The Dead Bird by Margaret Wise Brown Book Review

The Dead Bird by Margaret Wise Brown
Illustrations by Christian Robinson
Publisher: Harper
Release Date: March 1, 2016

When a group of children find a bird lying on the sidewalk, they are sad to find that it has died. Instead of passing on their way, the children decide to say good-bye. In the park, they dig a hole and cover it in flowers. They speak sweet words over it and sing a song.

A re-illustrated edition of one of Margaret Wise Brown's classic stories, The Dead Bird feels like one of those books that would never have gotten published nowadays. Beautiful in its simplicity, the book is about death, a subject that is relegated to the "issues" section of the bookstore these days. I have met so many parent's these days that try to shield their children from such a subject that I imagine they aren't going to be terribly happy about this one. I mean, I had parents returning That's My Hat because the rabbit is eaten in the end. Then there is the whole children-touching-dead-animals thing that may upset modern parents too.

What I love about this book though is that it is helping perpetuates the idea that death is just a part of life. Life should be respected, as should death. I think it is important to talk about death with children not only because it is a part of life, but so that they understand the concept before they have to deal with it. Less traumatic that way. The new illustrations are quite lovely and much more colorful than the original.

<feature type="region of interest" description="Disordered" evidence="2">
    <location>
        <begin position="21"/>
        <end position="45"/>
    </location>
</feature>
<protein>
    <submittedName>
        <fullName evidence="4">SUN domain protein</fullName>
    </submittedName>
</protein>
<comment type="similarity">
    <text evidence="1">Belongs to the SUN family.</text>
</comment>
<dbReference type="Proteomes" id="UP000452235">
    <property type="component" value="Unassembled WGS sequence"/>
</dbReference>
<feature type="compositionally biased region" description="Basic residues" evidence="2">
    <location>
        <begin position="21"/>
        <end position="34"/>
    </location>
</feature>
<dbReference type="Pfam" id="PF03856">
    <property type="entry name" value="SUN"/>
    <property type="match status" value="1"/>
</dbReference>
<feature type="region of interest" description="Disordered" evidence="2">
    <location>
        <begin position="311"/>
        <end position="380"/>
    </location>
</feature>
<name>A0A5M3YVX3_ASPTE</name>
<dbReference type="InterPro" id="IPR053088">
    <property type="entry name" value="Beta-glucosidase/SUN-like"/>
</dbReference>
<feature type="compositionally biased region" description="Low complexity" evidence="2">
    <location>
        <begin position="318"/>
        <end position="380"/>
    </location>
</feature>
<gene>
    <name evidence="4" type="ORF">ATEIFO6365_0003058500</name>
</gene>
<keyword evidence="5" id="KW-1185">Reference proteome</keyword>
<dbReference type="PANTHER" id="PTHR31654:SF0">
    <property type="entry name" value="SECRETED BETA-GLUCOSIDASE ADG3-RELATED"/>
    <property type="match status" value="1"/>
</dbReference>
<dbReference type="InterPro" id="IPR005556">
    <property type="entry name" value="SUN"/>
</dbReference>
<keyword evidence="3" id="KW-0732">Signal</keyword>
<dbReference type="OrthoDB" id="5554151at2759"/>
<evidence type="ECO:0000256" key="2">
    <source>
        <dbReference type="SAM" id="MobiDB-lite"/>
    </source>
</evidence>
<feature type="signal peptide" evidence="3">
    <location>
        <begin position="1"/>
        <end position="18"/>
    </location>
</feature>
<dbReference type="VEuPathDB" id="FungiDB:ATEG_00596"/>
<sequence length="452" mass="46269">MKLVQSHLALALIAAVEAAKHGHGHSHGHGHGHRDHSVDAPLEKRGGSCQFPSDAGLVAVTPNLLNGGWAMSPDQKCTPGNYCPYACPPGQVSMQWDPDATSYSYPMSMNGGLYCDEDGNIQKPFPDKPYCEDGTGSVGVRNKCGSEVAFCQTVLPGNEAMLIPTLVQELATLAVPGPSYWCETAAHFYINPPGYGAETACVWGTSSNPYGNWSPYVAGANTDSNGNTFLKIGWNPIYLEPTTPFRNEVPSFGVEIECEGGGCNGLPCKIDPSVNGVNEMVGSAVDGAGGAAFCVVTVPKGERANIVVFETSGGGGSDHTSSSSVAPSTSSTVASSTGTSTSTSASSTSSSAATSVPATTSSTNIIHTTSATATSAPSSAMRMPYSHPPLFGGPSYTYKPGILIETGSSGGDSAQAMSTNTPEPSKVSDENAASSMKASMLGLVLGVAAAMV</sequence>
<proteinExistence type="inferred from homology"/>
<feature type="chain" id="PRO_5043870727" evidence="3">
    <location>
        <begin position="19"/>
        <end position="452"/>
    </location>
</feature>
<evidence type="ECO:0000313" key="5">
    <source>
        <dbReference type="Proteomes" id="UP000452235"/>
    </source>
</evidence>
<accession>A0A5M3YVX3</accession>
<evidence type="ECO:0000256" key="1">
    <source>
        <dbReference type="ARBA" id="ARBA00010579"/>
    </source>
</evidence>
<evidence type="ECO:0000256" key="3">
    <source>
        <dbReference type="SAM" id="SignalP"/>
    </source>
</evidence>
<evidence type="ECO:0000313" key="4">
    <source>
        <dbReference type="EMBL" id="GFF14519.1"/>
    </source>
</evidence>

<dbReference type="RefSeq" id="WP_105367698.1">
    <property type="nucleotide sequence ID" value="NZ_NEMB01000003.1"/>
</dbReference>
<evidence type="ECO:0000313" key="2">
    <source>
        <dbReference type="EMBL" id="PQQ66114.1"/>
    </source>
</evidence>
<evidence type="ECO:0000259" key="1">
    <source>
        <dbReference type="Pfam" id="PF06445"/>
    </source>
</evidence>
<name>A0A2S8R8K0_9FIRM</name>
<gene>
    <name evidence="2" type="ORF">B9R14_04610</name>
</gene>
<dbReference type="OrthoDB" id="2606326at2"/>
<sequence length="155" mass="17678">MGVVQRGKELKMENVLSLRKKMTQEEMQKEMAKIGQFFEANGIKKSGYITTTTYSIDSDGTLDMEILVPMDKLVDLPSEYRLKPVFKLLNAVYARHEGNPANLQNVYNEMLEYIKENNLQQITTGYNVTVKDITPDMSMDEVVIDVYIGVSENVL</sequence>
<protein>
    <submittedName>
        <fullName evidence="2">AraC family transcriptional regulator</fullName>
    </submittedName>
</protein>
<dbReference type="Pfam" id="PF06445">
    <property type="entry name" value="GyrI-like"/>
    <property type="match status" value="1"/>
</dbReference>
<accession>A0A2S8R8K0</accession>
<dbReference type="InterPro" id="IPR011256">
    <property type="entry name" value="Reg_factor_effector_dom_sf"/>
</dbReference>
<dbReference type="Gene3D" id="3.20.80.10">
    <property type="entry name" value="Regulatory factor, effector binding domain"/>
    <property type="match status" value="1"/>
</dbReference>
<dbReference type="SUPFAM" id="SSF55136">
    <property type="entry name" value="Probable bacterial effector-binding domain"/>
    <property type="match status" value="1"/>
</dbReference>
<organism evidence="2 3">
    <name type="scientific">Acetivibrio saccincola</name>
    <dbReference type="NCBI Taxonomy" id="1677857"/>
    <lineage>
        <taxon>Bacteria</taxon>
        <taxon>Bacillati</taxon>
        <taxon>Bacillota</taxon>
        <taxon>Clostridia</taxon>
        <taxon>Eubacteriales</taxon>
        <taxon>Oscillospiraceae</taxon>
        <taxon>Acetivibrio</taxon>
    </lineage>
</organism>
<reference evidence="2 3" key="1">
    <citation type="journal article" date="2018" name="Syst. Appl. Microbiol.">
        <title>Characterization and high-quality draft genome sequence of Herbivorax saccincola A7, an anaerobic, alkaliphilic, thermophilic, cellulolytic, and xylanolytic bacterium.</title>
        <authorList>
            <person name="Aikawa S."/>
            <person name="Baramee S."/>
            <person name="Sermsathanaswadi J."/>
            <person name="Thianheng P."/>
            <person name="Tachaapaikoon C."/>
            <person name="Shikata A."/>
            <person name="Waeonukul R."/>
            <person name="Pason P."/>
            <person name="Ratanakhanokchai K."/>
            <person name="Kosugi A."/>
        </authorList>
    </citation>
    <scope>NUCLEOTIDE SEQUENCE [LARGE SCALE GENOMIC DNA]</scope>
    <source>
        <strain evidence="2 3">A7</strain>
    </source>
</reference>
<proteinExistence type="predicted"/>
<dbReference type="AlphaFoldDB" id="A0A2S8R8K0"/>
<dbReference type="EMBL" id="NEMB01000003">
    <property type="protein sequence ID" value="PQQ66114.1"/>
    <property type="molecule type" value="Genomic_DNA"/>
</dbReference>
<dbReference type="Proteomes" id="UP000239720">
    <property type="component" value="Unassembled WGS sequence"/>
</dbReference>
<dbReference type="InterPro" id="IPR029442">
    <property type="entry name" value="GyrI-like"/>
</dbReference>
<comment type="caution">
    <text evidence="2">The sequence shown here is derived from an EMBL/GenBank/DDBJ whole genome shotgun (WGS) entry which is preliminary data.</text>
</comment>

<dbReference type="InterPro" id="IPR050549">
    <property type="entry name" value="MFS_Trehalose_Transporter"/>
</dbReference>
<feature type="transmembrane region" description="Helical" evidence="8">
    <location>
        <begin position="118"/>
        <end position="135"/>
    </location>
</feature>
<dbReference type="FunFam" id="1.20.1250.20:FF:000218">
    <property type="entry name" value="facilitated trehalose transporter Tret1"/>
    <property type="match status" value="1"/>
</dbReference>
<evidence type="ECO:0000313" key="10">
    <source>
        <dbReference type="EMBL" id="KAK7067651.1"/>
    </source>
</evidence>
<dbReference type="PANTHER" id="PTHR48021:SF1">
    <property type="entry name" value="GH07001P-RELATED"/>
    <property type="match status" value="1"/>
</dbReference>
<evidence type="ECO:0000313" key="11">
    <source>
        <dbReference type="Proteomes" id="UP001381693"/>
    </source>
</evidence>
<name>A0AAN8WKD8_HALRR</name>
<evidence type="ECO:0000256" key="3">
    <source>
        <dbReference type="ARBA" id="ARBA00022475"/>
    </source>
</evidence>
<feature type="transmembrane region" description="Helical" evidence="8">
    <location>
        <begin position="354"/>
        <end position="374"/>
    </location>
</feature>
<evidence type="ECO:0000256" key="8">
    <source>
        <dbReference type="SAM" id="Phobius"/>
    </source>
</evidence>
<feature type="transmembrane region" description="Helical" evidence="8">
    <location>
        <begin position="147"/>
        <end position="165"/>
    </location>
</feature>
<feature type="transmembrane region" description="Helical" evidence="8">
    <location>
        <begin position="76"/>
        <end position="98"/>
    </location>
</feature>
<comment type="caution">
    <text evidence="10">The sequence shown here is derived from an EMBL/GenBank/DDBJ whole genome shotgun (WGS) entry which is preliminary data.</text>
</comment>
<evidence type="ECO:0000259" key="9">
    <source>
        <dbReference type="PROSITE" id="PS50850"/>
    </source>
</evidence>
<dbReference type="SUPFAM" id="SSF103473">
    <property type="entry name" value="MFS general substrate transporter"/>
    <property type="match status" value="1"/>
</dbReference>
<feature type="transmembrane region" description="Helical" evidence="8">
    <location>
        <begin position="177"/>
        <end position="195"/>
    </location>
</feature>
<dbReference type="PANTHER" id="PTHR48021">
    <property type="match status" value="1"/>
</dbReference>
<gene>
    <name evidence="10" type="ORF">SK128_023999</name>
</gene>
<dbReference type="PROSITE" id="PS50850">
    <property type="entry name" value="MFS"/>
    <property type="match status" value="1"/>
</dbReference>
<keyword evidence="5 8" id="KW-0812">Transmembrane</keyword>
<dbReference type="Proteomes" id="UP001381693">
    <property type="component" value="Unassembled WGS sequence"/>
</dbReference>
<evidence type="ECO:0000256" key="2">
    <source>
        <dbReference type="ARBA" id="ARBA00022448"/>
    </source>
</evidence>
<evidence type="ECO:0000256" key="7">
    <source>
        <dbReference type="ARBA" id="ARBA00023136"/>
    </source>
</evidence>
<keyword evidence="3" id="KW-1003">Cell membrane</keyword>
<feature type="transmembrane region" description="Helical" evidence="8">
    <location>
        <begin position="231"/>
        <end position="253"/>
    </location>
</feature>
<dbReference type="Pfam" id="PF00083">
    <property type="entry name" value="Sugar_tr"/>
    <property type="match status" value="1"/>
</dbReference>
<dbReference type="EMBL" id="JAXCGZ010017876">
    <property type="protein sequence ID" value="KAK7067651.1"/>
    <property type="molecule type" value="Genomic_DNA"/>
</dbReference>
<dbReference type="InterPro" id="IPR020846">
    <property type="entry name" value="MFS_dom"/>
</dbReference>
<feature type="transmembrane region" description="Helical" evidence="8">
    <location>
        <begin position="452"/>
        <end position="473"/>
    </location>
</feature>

Anonymous said...

You disagree, then, with the NY Times book reviewer. I think the NYT reviewer missed the point: that children have a tremendous capacity for empathy that should be nurtured to help them become good citizens of the world and not only concerned with those whom they have a direction connection. They can witness the death of someone they don't know personally, and respond with compassion, perhaps giving to a charity or helping strangers in their community who are in need of assistance.

Unknown said...

I agree. I think it does a child a disservice to shelter them from the "hard stuff", avoiding topics like illness, disease, poverty, prejudice, and death. There are so many wonderful stories of children who have done fundraisers, marathons, and community service events just because someone (presumably a parent) taught them about the hard stuff and empathy.